“I’m satisfied, however, that in the case of Mr. Dewat, this statement was more one of bravado as a result of his complete lack of ability or capacity to understand the seriousness of his criminal offending,” the judge said.

“I’m supported in this conclusion by the evidence of his profound sense of remorse and regret for his behaviour, not only as a result of the consequences to he and his family, but also that he had caused significant risk to his community.”

Dewat will spend his first 18 months under house arrest, only allowing him to leave for employment or schooling and once a day for physical fitness, following by 30 hours of community service and participation in a restorative justice program.



kendra.crighton@blackpress.ca

Follow us on Instagram
Like us on Facebook and follow us on Twitter.

Just Posted

Hundreds come out to meet federal NDP leader at Port Alberni rally

Pipelines, a coalition government and reconciliation among topics Jagmeet Singh covers

Port Alberni students meet federal NDP leader Jagmeet Singh at rally

Singh posts trending video to TikTok, says reaching youth on their level is important

Port Alberni receives provincial funding for food hub

Seafood processing hub will be operated by Port Alberni Port Authority

New owner ‘walking away’ from derelict Arrowview Hotel after one week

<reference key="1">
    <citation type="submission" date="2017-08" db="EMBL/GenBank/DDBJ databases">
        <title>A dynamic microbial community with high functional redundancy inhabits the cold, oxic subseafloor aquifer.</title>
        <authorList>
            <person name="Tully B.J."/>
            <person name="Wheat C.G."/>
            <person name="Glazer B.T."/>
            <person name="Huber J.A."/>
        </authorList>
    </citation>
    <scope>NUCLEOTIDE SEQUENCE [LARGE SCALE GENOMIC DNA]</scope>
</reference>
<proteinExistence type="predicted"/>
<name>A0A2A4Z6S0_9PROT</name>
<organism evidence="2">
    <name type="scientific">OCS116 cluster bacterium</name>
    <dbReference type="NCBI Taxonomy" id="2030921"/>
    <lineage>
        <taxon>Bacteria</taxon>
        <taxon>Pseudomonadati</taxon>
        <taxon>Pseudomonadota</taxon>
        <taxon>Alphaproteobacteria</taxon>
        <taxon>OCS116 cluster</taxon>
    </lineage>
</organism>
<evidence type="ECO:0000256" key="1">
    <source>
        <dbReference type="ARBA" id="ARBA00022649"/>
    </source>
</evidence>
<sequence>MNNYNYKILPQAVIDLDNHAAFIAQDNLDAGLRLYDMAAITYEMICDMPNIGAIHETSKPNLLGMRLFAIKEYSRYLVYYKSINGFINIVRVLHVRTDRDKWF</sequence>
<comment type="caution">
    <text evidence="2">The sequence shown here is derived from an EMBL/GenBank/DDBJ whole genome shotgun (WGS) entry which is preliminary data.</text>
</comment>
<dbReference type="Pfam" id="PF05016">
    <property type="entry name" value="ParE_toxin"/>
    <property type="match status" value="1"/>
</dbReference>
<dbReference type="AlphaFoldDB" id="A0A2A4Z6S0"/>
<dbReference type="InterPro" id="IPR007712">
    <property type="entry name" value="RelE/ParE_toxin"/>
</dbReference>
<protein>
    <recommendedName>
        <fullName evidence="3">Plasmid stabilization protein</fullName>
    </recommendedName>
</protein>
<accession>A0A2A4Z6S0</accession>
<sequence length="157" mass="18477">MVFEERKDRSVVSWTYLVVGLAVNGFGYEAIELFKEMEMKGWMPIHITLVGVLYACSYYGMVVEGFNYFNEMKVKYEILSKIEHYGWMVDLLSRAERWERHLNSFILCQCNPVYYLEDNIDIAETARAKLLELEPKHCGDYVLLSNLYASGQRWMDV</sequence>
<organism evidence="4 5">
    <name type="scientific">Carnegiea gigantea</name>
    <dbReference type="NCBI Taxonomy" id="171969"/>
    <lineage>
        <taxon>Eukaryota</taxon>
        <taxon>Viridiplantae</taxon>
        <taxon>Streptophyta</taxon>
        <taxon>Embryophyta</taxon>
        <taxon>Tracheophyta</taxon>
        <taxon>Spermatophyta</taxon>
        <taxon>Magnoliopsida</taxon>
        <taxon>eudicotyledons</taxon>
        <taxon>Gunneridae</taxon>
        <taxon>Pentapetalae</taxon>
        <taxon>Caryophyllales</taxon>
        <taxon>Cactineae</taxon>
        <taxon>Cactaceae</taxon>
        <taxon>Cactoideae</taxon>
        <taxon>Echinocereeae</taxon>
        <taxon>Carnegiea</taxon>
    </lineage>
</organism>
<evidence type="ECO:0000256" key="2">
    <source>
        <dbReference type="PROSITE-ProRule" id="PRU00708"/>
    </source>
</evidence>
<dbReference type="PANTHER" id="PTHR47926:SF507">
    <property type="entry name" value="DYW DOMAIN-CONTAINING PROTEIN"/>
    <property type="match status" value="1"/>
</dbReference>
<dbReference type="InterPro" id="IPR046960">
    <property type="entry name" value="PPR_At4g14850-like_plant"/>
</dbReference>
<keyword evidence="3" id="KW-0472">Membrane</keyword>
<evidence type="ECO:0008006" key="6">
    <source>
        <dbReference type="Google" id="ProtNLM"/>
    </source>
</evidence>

WorksafeBC issues stop work order; owner Stan Pottie says cost to continue too high

NDP leader Jagmeet Singh to campaign in Port Alberni

Singh joins Courtenay-Alberni candidate for rally to kick off final weekend before election

ELECTION 2019: It’s so close, it could come down to who turns out to vote

Black Press Media’s polling analyst on the origins of predictive seat modelling in Canada

Leaders pour it on with rallies, boosts for candidates as campaign reaches peak

The federal election campaign has reached a crescendo

Allegations of racism lead to ministry investigation at Vancouver private school

St. George’s School was contacted over school describes as ‘deeply offensive behaviour online’

Not a political question: Thunberg calls for climate action in Alberta

Edmonton police estimated the size of the crowd at about 4,000

Zantac, the over-the-counter heartburn drug, pulled in Canada, U.S.

Health Canada also investigates possible carcinogen in some ranitidine drugs

B.C. public safety minister says cannabis edibles not in stores til January

Mike Farnworth says he wants regional issues considered when it comes to licensing

Greta Thunberg calls for climate action in Alberta, but doesn’t talk oilsands

Swedish teen was met with some oil and gas industry supporters who came in a truck convoy

Scheer denies spreading ‘misinformation’ in predicting unannounced Liberal taxes

Conservative leader had claimed that a potential NDP-Liberal coalition could lead to a hike in GST

Council asks to limit cruise ship visits to Victoria harbour

Mayor says motion is not meant to curtail current visits or limit local cruise industry expansion

Most Read